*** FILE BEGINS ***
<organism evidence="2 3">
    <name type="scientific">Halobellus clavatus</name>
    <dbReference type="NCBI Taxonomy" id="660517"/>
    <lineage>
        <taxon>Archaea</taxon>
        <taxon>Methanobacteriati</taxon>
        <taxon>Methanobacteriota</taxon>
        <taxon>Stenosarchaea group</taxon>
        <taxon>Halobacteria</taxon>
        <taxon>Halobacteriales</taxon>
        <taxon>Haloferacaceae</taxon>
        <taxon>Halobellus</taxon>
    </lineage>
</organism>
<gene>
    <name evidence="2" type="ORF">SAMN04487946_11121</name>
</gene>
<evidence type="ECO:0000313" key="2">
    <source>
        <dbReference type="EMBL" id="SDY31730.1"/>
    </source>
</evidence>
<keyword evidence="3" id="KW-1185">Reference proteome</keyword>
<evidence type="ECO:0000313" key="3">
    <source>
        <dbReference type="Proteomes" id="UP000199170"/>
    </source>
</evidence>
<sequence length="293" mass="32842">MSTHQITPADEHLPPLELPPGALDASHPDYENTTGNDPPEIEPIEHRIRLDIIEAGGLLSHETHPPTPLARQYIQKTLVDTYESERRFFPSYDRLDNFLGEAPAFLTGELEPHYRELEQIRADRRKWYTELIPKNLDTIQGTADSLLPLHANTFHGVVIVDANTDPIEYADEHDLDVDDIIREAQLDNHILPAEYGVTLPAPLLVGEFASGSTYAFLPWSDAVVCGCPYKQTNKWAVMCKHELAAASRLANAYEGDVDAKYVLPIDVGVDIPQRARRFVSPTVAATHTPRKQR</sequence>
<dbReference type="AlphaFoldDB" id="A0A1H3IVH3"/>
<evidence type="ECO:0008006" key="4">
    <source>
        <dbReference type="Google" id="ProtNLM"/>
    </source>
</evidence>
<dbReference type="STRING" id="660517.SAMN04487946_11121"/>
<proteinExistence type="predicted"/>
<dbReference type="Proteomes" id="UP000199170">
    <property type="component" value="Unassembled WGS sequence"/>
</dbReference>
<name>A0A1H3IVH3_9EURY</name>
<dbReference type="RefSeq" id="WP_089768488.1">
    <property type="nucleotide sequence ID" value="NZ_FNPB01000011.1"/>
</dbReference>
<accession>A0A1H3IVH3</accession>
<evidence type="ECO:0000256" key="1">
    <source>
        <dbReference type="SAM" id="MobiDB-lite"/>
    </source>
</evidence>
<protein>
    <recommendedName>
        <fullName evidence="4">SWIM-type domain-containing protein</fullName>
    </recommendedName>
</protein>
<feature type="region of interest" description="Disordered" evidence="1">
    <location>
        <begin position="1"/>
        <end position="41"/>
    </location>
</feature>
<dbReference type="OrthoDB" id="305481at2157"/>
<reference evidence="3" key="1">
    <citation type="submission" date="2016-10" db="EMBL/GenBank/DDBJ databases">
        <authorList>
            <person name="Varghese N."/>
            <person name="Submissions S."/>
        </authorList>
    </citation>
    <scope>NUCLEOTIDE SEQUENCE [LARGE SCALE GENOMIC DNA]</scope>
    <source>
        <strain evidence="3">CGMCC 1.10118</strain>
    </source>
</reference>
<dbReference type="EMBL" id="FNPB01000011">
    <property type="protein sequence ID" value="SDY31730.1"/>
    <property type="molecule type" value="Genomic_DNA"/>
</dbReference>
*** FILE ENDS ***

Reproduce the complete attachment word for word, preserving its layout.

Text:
<organism evidence="2 3">
    <name type="scientific">Halobellus clavatus</name>
    <dbReference type="NCBI Taxonomy" id="660517"/>
    <lineage>
        <taxon>Archaea</taxon>
        <taxon>Methanobacteriati</taxon>
        <taxon>Methanobacteriota</taxon>
        <taxon>Stenosarchaea group</taxon>
        <taxon>Halobacteria</taxon>
        <taxon>Halobacteriales</taxon>
        <taxon>Haloferacaceae</taxon>
        <taxon>Halobellus</taxon>
    </lineage>
</organism>
<gene>
    <name evidence="2" type="ORF">SAMN04487946_11121</name>
</gene>
<evidence type="ECO:0000313" key="2">
    <source>
        <dbReference type="EMBL" id="SDY31730.1"/>
    </source>
</evidence>
<keyword evidence="3" id="KW-1185">Reference proteome</keyword>
<evidence type="ECO:0000313" key="3">
    <source>
        <dbReference type="Proteomes" id="UP000199170"/>
    </source>
</evidence>
<sequence length="293" mass="32842">MSTHQITPADEHLPPLELPPGALDASHPDYENTTGNDPPEIEPIEHRIRLDIIEAGGLLSHETHPPTPLARQYIQKTLVDTYESERRFFPSYDRLDNFLGEAPAFLTGELEPHYRELEQIRADRRKWYTELIPKNLDTIQGTADSLLPLHANTFHGVVIVDANTDPIEYADEHDLDVDDIIREAQLDNHILPAEYGVTLPAPLLVGEFASGSTYAFLPWSDAVVCGCPYKQTNKWAVMCKHELAAASRLANAYEGDVDAKYVLPIDVGVDIPQRARRFVSPTVAATHTPRKQR</sequence>
<dbReference type="AlphaFoldDB" id="A0A1H3IVH3"/>
<evidence type="ECO:0008006" key="4">
    <source>
        <dbReference type="Google" id="ProtNLM"/>
    </source>
</evidence>
<dbReference type="STRING" id="660517.SAMN04487946_11121"/>
<proteinExistence type="predicted"/>
<dbReference type="Proteomes" id="UP000199170">
    <property type="component" value="Unassembled WGS sequence"/>
</dbReference>
<name>A0A1H3IVH3_9EURY</name>
<dbReference type="RefSeq" id="WP_089768488.1">
    <property type="nucleotide sequence ID" value="NZ_FNPB01000011.1"/>
</dbReference>
<accession>A0A1H3IVH3</accession>
<evidence type="ECO:0000256" key="1">
    <source>
        <dbReference type="SAM" id="MobiDB-lite"/>
    </source>
</evidence>
<protein>
    <recommendedName>
        <fullName evidence="4">SWIM-type domain-containing protein</fullName>
    </recommendedName>
</protein>
<feature type="region of interest" description="Disordered" evidence="1">
    <location>
        <begin position="1"/>
        <end position="41"/>
    </location>
</feature>
<dbReference type="OrthoDB" id="305481at2157"/>
<reference evidence="3" key="1">
    <citation type="submission" date="2016-10" db="EMBL/GenBank/DDBJ databases">
        <authorList>
            <person name="Varghese N."/>
            <person name="Submissions S."/>
        </authorList>
    </citation>
    <scope>NUCLEOTIDE SEQUENCE [LARGE SCALE GENOMIC DNA]</scope>
    <source>
        <strain evidence="3">CGMCC 1.10118</strain>
    </source>
</reference>
<dbReference type="EMBL" id="FNPB01000011">
    <property type="protein sequence ID" value="SDY31730.1"/>
    <property type="molecule type" value="Genomic_DNA"/>
</dbReference>